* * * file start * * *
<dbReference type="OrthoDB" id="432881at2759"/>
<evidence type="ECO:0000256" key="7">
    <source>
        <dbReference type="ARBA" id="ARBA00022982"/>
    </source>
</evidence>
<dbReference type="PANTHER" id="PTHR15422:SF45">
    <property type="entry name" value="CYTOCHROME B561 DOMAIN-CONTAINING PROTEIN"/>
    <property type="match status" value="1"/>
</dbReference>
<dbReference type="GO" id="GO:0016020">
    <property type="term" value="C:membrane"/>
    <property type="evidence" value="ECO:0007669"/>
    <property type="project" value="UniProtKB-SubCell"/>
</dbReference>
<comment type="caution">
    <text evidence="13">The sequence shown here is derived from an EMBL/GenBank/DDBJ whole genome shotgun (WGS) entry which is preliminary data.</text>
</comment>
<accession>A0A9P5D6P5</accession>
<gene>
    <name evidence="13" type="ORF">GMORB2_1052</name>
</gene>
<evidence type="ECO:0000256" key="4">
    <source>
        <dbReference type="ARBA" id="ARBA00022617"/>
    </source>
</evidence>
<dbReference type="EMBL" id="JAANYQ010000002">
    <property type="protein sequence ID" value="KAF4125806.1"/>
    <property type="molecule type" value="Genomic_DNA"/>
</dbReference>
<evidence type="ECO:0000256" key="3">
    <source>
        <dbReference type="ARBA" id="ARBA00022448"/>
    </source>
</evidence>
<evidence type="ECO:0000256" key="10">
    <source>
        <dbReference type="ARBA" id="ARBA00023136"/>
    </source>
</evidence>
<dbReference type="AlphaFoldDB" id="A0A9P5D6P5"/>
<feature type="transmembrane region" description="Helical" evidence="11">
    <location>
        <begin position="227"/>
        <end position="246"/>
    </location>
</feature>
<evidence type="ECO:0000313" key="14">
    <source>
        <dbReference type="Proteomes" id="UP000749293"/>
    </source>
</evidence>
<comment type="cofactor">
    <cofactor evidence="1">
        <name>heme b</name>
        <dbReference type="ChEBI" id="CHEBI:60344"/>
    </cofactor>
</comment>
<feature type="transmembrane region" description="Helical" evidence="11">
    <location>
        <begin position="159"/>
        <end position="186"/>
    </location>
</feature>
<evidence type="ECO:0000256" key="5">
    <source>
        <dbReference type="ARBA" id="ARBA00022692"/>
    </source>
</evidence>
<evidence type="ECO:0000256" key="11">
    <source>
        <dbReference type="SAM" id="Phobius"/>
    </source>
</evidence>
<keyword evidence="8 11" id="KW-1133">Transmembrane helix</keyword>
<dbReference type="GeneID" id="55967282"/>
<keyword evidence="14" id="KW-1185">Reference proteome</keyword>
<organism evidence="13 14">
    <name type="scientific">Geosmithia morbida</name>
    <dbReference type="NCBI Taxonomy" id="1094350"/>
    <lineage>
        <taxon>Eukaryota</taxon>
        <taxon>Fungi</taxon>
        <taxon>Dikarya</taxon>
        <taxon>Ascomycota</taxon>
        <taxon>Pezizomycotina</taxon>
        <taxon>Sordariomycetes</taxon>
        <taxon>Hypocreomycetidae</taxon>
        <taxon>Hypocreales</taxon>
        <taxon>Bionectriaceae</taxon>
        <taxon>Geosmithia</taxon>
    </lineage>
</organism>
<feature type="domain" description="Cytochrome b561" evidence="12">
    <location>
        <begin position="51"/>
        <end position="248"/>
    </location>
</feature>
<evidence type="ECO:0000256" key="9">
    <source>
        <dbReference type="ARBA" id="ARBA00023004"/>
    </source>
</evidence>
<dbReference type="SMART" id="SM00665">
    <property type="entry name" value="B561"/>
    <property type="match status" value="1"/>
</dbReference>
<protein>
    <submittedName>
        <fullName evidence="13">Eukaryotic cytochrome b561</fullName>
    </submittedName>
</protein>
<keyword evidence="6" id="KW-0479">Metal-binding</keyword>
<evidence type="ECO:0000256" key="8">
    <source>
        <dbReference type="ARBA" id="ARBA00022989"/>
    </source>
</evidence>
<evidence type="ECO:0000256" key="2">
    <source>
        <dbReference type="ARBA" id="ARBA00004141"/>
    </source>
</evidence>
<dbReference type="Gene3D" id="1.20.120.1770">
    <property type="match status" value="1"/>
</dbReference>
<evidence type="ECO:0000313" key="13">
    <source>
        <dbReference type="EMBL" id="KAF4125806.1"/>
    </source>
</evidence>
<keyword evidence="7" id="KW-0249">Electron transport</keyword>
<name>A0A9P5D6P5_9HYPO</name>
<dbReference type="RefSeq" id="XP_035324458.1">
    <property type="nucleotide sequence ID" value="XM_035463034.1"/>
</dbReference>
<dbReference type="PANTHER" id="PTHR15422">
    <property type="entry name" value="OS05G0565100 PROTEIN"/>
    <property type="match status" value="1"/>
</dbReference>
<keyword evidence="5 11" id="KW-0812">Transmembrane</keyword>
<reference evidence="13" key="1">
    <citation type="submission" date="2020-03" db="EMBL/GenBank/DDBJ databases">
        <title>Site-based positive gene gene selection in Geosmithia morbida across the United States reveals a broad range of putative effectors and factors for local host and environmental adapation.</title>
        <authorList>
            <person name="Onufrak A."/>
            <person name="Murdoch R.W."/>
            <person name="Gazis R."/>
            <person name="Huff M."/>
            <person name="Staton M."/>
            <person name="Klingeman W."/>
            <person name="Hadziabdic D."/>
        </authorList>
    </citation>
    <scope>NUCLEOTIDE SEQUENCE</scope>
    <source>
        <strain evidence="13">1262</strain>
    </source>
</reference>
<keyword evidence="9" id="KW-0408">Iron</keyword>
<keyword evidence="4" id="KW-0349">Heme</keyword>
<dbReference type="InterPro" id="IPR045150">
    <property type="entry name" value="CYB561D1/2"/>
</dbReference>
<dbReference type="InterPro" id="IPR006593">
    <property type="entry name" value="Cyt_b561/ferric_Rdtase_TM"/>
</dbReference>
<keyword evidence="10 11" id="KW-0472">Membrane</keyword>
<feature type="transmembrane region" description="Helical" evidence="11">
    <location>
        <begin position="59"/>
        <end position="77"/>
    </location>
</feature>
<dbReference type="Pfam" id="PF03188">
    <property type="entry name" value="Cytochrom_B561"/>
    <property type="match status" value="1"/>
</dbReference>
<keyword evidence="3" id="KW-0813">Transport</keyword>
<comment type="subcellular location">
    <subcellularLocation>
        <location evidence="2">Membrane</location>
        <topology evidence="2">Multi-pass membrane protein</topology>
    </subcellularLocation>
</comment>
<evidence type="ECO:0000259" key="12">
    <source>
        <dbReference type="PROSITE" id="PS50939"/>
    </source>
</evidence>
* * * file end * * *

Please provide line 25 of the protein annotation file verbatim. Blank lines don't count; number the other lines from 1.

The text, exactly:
        <dbReference type="ARBA" id="ARBA00022617"/>